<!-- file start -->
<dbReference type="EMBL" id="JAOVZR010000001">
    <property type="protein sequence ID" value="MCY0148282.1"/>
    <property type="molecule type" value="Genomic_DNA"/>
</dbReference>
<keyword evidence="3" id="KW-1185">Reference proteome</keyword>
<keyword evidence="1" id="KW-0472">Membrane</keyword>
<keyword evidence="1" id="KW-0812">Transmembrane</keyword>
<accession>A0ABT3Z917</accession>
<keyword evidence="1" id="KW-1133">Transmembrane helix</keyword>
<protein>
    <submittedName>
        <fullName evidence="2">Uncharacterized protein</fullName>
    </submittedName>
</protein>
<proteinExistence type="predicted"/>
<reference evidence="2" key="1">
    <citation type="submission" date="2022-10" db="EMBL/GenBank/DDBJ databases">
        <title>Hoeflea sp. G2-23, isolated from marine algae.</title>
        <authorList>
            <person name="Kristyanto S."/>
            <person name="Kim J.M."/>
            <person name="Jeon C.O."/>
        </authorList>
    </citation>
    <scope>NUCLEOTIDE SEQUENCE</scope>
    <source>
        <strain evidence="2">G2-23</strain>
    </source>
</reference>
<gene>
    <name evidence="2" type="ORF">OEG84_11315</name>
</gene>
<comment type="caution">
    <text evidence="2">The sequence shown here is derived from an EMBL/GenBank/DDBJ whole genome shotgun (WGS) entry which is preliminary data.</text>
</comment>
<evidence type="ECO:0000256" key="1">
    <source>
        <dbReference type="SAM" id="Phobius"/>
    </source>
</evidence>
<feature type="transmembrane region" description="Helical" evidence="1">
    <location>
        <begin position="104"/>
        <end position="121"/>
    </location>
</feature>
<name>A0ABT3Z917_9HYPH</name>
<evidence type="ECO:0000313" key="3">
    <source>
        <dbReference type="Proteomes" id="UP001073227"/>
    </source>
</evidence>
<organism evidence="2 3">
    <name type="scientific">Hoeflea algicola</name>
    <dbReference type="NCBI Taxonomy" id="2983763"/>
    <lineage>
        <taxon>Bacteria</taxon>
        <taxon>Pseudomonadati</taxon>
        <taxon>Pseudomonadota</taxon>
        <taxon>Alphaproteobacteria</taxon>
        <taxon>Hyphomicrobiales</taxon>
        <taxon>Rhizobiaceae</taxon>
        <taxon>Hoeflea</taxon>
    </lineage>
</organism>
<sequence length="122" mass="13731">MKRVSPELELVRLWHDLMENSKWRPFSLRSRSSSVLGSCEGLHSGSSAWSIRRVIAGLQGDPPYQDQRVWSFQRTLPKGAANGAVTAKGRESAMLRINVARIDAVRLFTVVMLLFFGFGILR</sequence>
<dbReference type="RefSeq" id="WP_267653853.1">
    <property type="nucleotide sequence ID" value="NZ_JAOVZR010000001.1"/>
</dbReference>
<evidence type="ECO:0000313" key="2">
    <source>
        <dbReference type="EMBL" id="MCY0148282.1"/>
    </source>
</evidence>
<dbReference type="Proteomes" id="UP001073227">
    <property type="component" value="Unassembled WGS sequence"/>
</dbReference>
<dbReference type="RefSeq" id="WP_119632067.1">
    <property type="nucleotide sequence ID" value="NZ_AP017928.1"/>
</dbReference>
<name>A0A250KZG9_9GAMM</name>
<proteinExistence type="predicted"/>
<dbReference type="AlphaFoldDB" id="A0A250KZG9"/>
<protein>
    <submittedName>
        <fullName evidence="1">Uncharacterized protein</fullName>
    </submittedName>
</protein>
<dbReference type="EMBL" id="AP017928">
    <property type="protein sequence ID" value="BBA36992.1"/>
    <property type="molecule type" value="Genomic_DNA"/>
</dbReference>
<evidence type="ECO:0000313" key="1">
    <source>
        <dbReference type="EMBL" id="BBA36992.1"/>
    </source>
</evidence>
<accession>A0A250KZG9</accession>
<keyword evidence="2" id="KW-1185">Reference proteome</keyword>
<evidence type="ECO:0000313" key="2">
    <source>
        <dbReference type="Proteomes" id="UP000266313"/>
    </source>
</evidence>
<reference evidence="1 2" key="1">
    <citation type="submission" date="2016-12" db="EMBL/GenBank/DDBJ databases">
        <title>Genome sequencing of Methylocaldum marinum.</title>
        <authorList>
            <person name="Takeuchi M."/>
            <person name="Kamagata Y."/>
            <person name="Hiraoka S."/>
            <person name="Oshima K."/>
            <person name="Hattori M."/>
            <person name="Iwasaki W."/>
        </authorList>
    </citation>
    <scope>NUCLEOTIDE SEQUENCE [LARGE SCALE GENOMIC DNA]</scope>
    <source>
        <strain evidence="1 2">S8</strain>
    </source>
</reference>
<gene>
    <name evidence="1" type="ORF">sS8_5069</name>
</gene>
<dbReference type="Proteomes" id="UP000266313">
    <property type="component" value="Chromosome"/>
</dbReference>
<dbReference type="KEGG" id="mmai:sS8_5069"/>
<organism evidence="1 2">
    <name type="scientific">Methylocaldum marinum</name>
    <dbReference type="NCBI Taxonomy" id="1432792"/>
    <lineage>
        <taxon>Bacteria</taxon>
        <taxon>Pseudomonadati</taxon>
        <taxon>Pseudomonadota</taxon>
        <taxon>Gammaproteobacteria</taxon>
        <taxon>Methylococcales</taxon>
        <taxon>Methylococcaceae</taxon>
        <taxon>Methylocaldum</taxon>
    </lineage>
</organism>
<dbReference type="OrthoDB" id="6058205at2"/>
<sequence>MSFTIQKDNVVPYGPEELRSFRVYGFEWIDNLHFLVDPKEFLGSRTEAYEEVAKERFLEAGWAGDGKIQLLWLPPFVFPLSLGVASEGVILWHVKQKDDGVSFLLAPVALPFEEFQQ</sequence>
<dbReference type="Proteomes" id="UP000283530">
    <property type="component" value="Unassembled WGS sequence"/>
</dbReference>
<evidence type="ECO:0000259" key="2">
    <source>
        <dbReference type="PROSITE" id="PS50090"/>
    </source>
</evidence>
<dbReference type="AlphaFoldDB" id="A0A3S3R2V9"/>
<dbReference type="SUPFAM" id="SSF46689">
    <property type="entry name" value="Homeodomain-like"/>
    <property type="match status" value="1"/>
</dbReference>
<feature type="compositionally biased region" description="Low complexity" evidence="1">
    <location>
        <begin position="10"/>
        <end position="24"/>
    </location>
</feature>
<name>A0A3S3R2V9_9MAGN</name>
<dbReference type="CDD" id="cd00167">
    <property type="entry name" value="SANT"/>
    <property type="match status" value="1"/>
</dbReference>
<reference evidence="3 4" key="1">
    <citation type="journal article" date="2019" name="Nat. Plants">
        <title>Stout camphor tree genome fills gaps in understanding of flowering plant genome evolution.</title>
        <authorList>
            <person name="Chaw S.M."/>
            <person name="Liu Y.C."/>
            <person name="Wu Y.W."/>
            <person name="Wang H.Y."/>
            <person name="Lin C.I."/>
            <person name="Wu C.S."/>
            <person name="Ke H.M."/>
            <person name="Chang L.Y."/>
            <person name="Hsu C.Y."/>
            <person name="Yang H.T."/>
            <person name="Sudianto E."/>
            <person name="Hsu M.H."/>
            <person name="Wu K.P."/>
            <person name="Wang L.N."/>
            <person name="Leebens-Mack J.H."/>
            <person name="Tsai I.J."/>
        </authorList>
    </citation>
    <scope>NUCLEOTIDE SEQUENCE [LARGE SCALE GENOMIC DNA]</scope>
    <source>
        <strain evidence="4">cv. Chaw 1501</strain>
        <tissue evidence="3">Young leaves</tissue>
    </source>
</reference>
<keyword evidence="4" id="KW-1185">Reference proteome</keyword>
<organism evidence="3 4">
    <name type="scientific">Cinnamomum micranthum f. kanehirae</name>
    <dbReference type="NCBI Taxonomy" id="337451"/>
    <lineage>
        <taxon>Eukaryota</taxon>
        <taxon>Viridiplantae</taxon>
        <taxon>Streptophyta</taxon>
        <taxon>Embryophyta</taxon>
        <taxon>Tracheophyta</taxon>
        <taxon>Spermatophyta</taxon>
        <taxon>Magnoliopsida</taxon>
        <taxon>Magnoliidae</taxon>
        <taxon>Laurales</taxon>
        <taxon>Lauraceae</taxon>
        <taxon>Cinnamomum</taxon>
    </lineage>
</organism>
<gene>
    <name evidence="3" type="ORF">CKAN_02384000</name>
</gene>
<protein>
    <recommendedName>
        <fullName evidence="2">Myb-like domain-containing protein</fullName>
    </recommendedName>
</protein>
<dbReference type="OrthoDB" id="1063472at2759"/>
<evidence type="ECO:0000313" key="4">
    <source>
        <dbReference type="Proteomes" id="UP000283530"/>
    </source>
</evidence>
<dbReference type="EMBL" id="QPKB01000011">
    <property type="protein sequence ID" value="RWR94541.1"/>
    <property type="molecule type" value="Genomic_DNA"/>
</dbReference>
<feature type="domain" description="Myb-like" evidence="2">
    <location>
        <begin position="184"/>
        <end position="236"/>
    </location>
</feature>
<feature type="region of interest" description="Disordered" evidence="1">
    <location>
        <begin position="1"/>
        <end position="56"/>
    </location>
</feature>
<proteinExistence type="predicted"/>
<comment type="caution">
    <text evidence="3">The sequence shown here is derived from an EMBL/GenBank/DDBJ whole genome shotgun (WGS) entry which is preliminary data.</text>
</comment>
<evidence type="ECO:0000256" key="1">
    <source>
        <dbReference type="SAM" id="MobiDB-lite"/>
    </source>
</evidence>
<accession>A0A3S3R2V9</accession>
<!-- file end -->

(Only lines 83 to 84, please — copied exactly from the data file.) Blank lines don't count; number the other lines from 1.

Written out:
<dbReference type="AlphaFoldDB" id="A0A250KZG9"/>
<protein>